His work with the Neroverdi attracted former club Cagliari, and he managed the Rossoblu between 2008 until 2010. President Massimo Cellino took the risk on the Tuscan manager, despite having never even proved himself in Italy’s second division, let alone the first division. The risk was worth it. Allegri’s Isolani sides played great football, Cagliari achieved their best finish since 1995, and players like Federico Marchetti, Daniele Conti, Andrea Cossu, and Alessandro Matri thrived under his coaching.
Although he was sacked before the 2009/10 season was completed, this did not stop Milan from hiring him and he won Serie A in 2010/11. A controversial title loss and a narrow top 3 finish followed, and he was sacked during the 2013/14 campaign by the Rossoneri. However, six months later, he landed on his feet. Juventus hired him in the summer of 2014 and he has won four consecutive domestic doubles, while also leading them to two Champions League Finals.
Allegri has evolved into a pragmatist in the traditional Italian mould, creating resilient sides that are built to win as opposed to entertain, but his time at Sassuolo shaped him as a coach, and he proved at Cagliari that he could develop players and set teams up to play progressive, free-flowing football.
While De Zerbi and Allegri had the opportunity of skipping a division before trying their shot at Italy’s top tier, Stefano Pioli had to drop down a level before working his way back up to Serie A.
Pioli had stints coaching in Serie B with Salernitana and Modena before taking charge of his hometown club Parma in the 2006/07 season. It was a tumultuous time for the tactician, and the club was fighting for survival before he was replaced with Claudio Ranieri.
After more Serie B stints with Grosseto and Piacenza, Sassuolo gave him a chance in the 2009/10 season and it was the last time he coached in the Cadetti. The Neroverdi finished fourth that season but were eliminated in the play-offs by Torino. He alternated between the 4-3-3 and 3-5-2 formations in that season, but he has predominantly used the former since then, just as he currently does at Fiorentina.
Chievo hired Pioli for the 2010/11 season and the Flying Donkeys obtained a mid-table finish in Serie A, their best finish in five years. Since then, he has coached Bologna, Lazio, Inter, and now Fiorentina. His Lazio side earned qualification for the UEFA Champions League play-offs in 2014/15 in addition to narrowly losing the Coppa Italia final, and his Viola squad has produced recent Italian starters such as Cristiano Biraghi and Federico Chiesa.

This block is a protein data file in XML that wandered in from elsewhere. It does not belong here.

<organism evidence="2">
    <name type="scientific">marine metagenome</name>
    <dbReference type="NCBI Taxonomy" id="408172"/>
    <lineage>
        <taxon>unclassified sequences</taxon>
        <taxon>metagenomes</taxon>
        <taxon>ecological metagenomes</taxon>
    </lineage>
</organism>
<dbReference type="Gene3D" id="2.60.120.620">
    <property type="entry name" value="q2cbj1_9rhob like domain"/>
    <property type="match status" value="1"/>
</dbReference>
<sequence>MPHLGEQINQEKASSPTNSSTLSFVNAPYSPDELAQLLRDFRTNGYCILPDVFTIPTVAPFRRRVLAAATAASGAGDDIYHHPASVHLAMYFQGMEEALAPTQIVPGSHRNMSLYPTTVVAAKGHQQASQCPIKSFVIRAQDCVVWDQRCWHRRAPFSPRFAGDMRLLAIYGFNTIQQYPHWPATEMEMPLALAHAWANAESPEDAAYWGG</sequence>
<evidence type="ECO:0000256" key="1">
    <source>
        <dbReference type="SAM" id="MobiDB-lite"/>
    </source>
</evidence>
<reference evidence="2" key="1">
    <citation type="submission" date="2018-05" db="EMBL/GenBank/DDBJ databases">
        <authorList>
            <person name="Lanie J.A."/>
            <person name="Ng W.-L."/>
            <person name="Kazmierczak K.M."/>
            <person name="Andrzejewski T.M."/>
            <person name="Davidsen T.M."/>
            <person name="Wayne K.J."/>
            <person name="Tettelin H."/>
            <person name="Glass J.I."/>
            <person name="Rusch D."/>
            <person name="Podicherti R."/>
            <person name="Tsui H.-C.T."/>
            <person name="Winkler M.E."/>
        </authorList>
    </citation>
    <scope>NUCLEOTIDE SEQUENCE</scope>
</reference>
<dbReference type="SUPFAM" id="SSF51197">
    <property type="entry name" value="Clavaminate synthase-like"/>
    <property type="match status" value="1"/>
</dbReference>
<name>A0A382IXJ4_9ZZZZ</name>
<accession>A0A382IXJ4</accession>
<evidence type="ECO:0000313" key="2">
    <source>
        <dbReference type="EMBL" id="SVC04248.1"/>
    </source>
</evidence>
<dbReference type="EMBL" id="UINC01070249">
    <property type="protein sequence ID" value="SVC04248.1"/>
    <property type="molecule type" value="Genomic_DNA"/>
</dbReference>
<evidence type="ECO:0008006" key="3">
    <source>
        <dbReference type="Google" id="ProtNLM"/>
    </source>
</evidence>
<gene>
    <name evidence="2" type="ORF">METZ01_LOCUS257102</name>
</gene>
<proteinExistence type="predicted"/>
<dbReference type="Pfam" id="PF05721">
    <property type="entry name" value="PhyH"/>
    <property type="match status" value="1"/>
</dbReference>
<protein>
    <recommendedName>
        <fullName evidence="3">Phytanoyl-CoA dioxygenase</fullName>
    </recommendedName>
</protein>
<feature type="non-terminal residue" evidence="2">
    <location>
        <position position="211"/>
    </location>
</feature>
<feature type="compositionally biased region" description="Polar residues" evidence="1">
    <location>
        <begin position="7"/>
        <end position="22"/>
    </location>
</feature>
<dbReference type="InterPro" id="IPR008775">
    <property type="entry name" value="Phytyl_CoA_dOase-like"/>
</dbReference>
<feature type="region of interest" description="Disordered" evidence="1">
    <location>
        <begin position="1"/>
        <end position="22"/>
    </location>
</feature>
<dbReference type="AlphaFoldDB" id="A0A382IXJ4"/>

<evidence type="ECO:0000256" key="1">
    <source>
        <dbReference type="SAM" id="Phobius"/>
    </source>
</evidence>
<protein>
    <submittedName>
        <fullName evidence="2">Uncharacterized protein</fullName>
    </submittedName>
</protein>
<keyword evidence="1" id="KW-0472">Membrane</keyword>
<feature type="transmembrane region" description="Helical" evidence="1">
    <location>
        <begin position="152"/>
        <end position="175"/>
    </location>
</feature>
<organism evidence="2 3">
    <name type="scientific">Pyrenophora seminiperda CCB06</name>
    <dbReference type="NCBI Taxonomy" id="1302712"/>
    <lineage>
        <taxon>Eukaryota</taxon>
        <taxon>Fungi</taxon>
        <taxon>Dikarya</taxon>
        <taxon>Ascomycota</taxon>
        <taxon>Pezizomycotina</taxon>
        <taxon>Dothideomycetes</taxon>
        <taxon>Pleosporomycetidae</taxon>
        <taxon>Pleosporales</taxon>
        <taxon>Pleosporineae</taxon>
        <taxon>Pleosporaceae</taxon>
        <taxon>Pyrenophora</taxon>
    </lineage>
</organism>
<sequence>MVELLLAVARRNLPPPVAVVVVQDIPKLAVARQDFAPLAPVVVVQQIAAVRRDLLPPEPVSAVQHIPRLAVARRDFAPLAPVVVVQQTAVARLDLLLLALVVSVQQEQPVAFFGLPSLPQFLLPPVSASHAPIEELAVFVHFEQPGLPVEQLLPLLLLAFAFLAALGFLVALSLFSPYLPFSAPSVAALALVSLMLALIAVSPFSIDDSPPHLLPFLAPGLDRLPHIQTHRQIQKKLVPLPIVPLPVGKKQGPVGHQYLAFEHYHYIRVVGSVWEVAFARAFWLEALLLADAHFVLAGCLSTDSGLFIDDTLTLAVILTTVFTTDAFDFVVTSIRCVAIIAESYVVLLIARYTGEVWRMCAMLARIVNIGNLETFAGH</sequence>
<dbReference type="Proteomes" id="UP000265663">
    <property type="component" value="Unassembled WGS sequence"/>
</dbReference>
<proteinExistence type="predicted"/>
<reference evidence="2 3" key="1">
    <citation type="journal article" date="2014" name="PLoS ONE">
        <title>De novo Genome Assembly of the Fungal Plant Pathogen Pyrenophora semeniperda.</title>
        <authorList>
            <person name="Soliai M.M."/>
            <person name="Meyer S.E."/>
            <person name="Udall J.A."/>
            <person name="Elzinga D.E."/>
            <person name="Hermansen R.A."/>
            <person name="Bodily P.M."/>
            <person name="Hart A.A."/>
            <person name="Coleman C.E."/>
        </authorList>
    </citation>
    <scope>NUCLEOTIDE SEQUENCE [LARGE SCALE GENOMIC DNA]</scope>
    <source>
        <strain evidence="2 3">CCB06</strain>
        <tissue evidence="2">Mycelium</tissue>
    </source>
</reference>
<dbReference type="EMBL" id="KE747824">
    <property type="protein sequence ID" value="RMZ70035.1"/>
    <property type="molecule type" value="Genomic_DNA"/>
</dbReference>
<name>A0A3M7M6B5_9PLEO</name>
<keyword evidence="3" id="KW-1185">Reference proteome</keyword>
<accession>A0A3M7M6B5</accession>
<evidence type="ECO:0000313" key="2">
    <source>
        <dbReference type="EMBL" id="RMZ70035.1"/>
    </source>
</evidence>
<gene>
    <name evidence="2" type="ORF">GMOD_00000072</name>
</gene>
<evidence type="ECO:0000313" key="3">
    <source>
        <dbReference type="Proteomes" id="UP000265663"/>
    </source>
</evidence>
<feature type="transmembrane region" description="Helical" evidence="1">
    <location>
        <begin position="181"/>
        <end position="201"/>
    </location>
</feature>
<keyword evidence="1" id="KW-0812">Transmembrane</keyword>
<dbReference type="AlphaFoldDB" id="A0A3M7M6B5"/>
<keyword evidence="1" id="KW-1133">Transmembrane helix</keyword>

Dropping down to Serie B was a career-changing experience for Pioli, and it was also a great move for another former Sassuolo tactician in Eusebio Di Francesco. He coached his local club Pescara in Serie B and was sacked by Lecce after a poor start to the 2011/12 Serie A season, but like many others before him, the Italian coach found salvation in Sassuolo.
Di Francesco was hired by the Neroverdi for the 2012/13 season and the club earned promotion to Serie A for the first time in its history, winning the title. As a disciple of Czech coach Zdeněk Zeman, he implemented the 4-3-3 formation and developed young players like Ghanaian forward Richmond Boakye and Italian starlet Domenico Berardi. Under his tutelage, Nicola Sansone, Šime Vrsaljko, Simone Zaza all became fully capped internationals, while also earning moves to Champions League clubs (Matteo Politano also made his debut for Italy under his watch, while Grégoire Defrel followed Di Francesco to Roma).
Despite being sacked and then recalled during the 2013/14 season, he just barely managed to keep Sassuolo afloat in Serie A. The next season, his side improved both in the league and the domestic cup, achieving a comfortable mid-table finish. It was steady and secure progress, but nobody was prepared for what would happen next.
In 2015/16, Sassuolo finished sixth, ahead of the likes of Lazio and Milan, and qualified for the Europa League for the first time in their history.
They failed to progress from the group stage, but the 3-0 victory against Ernesto Valverde’s Athletic Club will live on in the memories of the thousands of supporters who filled the Città del Tricolore that day. 19 months later, history would repeat itself: Di Francesco’s Roma rallied to a 3-0 home victory against Valverde’s Barcelona, overturning a 4-1 deficit and advancing to the Champions League semifinals for the first time in 33 years.
Di Francesco did remarkable things with the Neroverdi, and the club has started to gain greater importance in Italian football in recent years because of coaches like him.
Ceramic tiles might be the main exports produced from Sassuolo, but as the years go by, the small town from Modena is quietly gaining a reputation for another product: Italian coaches.
By: Vito Doria
Photo by Giuseppe Bellini/Getty Images